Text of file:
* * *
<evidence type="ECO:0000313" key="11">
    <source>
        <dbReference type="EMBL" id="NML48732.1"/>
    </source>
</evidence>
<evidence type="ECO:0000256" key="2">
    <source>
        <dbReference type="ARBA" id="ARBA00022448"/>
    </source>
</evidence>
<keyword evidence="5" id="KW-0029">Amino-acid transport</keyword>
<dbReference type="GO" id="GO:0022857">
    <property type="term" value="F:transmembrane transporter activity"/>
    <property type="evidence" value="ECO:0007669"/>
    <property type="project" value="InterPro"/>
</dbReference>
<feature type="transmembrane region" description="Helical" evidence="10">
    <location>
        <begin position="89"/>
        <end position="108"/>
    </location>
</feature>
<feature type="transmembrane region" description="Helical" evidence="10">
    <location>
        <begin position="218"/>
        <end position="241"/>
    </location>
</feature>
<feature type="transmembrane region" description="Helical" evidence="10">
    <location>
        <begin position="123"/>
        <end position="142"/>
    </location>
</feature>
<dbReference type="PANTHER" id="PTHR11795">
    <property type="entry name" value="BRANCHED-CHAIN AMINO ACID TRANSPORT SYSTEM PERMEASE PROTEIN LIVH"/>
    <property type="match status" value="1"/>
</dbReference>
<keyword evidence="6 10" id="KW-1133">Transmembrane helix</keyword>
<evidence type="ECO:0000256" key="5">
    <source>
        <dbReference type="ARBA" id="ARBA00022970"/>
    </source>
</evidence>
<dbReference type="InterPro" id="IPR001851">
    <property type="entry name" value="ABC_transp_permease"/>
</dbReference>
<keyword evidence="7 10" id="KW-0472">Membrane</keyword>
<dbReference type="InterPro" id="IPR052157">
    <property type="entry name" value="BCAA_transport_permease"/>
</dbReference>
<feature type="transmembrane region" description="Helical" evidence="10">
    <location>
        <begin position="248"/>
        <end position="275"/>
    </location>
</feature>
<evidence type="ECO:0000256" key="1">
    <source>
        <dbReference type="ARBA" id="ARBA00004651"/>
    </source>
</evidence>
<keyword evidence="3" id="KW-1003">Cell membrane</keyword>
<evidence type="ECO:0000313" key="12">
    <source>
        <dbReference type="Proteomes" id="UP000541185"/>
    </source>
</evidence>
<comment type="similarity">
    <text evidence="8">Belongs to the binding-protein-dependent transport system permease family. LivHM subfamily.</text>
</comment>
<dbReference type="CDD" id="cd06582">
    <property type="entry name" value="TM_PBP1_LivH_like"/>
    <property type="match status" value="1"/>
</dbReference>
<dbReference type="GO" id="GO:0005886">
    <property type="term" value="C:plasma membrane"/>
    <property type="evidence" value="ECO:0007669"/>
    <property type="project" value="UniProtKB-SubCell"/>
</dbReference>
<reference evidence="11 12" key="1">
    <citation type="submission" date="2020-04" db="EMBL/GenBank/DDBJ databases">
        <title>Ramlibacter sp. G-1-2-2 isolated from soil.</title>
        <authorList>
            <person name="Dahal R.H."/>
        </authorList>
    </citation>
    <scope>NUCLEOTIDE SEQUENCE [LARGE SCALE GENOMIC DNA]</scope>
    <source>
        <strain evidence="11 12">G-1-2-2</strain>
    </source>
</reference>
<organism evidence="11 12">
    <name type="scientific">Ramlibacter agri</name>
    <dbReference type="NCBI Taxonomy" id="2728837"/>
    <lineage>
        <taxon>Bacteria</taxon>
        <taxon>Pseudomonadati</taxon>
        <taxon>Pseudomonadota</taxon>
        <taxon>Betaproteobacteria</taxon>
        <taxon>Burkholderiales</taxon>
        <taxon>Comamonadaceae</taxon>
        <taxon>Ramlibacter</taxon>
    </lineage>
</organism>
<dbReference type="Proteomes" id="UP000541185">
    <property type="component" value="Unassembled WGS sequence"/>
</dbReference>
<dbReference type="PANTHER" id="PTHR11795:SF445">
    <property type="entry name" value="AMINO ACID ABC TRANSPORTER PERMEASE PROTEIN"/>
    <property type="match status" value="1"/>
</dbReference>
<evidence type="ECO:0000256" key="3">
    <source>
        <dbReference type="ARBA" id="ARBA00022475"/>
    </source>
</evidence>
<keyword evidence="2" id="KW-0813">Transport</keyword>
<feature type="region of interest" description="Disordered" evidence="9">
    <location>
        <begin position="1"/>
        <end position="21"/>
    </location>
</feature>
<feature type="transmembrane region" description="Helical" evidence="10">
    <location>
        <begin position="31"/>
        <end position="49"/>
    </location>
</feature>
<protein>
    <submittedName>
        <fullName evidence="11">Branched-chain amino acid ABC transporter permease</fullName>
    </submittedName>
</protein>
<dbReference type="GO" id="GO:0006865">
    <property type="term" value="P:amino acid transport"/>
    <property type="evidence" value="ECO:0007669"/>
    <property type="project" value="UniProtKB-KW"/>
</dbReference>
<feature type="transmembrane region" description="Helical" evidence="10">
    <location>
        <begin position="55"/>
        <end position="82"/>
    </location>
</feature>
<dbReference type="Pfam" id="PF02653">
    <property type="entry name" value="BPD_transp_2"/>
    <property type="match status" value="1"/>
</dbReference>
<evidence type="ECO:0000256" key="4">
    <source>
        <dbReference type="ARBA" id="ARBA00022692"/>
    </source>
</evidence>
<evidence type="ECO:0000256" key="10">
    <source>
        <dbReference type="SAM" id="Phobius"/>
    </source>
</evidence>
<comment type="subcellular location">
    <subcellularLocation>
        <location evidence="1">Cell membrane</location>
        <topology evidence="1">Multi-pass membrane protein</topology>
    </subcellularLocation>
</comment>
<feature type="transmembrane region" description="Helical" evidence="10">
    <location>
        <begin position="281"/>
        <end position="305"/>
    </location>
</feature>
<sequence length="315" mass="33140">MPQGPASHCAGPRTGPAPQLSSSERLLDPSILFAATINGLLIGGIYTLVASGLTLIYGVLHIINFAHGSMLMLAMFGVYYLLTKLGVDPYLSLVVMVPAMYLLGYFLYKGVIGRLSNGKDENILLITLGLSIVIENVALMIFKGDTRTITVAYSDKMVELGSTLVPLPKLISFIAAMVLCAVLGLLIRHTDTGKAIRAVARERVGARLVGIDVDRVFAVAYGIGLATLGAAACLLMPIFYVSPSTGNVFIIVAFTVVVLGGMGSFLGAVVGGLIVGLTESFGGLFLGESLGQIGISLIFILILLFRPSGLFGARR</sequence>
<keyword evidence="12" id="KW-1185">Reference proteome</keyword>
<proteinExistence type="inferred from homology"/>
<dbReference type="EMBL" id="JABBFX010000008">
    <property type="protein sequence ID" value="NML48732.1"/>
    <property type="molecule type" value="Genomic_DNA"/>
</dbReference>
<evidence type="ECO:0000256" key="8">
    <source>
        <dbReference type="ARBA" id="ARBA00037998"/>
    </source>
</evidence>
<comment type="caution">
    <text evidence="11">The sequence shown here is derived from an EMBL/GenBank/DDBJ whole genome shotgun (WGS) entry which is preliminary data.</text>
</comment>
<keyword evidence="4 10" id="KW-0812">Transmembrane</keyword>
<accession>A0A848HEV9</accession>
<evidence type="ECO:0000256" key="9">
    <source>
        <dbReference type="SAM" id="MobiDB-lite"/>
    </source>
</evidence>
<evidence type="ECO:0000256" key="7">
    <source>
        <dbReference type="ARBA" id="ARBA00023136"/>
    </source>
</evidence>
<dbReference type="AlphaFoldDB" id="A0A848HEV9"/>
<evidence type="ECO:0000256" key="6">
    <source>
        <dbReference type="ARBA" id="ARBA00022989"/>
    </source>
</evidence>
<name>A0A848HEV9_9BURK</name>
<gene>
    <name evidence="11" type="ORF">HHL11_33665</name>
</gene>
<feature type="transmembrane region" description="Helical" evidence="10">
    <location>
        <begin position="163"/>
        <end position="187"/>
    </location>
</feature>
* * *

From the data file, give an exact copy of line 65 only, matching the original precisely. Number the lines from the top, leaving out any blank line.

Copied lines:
    <source>